ROUND ROCK, Texas — A 7-year-old Siberian husky that was in the car at the moment its driver was arrested for DWI died after the car’s engine and air conditioning turned off, Round Rock police said.
At around 12:15 p.m. on Sunday, officers responded to a report of a reckless driver in the 100 block of University Oaks Blvd.
As officers began the DWI investigation, they left the engine of the suspect’s car running and the air conditioning turned on, according to the Round Rock Police Department. The driver was arrested for DWI. Round Rock Police said the back-up Officer remained on scene, parked behind the car until Animal Control arrived.
“At some point while an officer was waiting for Animal Control, the engine turned off on its own, unbeknownst to the officer,” RRPD said.
When Animal Control arrived, the dog, named Landa, was found dead. Round Rock police said Animal Control arrived more than an hour after the beginning of the DWI investigation. The owner was immediately notified of the death, police said.
Landa's body was sent to College Station for a necropsy to confirm the cause of death.
“This was an unfortunate incident and we are trying to determine how this happened,” RRPD said.
When KVUE asked if the officers involved are being investigated, they said:
"We are looking into this case to determine what happened and how the car’s engine turned off. The preliminary investigation has determined the officers did not turn off the vehicle."
KVUE reporter Conner Board spoke with Benjamin, the brother of the woman who was arrested for DWI. Benjamin asked that we do not use his last name to protect the privacy of his sister. He knew Landa very well, and sometimes walked him when his sister was at work.
"He was a very funny dog, a very talkative husky, very playful, curious, friendly," said Benjamin. "Everybody that encountered him absolutely loved him."
Benjamin said he was actually on the phone with his sister when she got pulled over, and that he had been looking for her throughout the day.
"My sister understands her responsibility in getting into that position in the first place," said Benjamin. "But once police pulled her over and took control of the scene and started their investigation, that put the dog in their care and that made the dog their responsibility. And they failed to execute that responsibility."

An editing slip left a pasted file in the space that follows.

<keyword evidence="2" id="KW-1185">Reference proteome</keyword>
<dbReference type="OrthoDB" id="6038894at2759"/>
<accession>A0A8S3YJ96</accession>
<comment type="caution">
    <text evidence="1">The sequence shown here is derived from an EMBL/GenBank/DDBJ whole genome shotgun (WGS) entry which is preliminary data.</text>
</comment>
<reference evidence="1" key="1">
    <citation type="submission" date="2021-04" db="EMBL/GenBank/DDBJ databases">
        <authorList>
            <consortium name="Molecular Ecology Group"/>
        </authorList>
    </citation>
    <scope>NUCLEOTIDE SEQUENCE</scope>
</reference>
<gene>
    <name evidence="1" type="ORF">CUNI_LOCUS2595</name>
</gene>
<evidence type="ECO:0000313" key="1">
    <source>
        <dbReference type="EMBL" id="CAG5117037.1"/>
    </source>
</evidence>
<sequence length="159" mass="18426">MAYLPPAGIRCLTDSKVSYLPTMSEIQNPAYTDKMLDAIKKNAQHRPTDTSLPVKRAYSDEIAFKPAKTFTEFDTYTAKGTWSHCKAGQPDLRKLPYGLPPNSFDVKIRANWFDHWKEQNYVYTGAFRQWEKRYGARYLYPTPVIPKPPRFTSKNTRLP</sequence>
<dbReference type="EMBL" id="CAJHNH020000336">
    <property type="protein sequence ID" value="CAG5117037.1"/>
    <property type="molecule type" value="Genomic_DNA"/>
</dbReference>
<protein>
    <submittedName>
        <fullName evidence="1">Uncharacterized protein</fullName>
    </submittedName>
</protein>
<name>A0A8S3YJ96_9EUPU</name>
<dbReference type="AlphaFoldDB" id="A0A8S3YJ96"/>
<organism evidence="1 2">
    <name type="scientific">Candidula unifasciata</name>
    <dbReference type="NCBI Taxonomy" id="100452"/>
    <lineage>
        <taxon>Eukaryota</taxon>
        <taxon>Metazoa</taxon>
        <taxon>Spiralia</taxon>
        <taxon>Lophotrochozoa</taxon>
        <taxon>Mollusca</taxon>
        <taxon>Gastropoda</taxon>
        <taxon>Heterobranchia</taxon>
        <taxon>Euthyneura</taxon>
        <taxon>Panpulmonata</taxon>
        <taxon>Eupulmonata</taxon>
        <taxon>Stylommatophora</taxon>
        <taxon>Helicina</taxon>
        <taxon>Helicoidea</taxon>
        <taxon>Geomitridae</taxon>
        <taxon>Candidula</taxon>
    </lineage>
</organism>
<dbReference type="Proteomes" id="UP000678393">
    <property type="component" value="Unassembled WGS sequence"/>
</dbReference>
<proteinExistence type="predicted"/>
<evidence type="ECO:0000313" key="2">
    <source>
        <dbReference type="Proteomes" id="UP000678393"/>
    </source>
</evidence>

Benjamin said he does not understand how this happened and that the officer should have been properly supervising Landa.
"It just blows my mind that an officer can make the conscious choice to leave an animal in a vehicle in August in Texas. I just don't understand. And at one o'clock in the afternoon, I'll never understand," said Benjamin.
KVUE meteorologists say that at 12:15 p.m. on Sunday, Aug. 7, when this traffic stop started, it was 97 degrees in Austin. If the car had no air conditioning for an hour, they say temperatures could reach 130 degrees.
Benjamin wishes Round Rock police would have called a family member to get the dog, rather than Animal Control. Police say general protocol is to call Animal Control, unless a family member is at the scene.
"It would have taken 45 seconds to have my sister unlock her phone, and they could have seen that I had called her four or five times in that time," said Benjamin. "And it would have taken 30 seconds to tell me I need to come get this dog. And I could have gone and gotten him."
As Benjamin thinks about Landa, he said it is hard to reflect on the happy memories when all he can think about is how he died.
“Just picturing him in the back of a car, burning up – it's sickening honestly," said Benjamin.
Benjamin hopes changes can be made to prevent this from happening again.
"I do want the police held accountable, these police officers, for the death of this dog," said Benjamin. "And I'm really hoping that perhaps there'll be a policy review of the Round Rock Police Department to see what can be done to make sure that this doesn't happen to anyone else's pets."
KVUE asked Round Rock police if they leave their own police K9s unattended in cars. They said that they actually do, but this is because the Round Rock police K9 vehicles have a temperature alert alarm system and equipment that activates to cool down the car if it gets too hot.
The City of Round Rock also put an ordinance in place in 2018 that "bans leaving an animal in a standing or parked vehicle in such a way as to endanger the animal’s health or safety."
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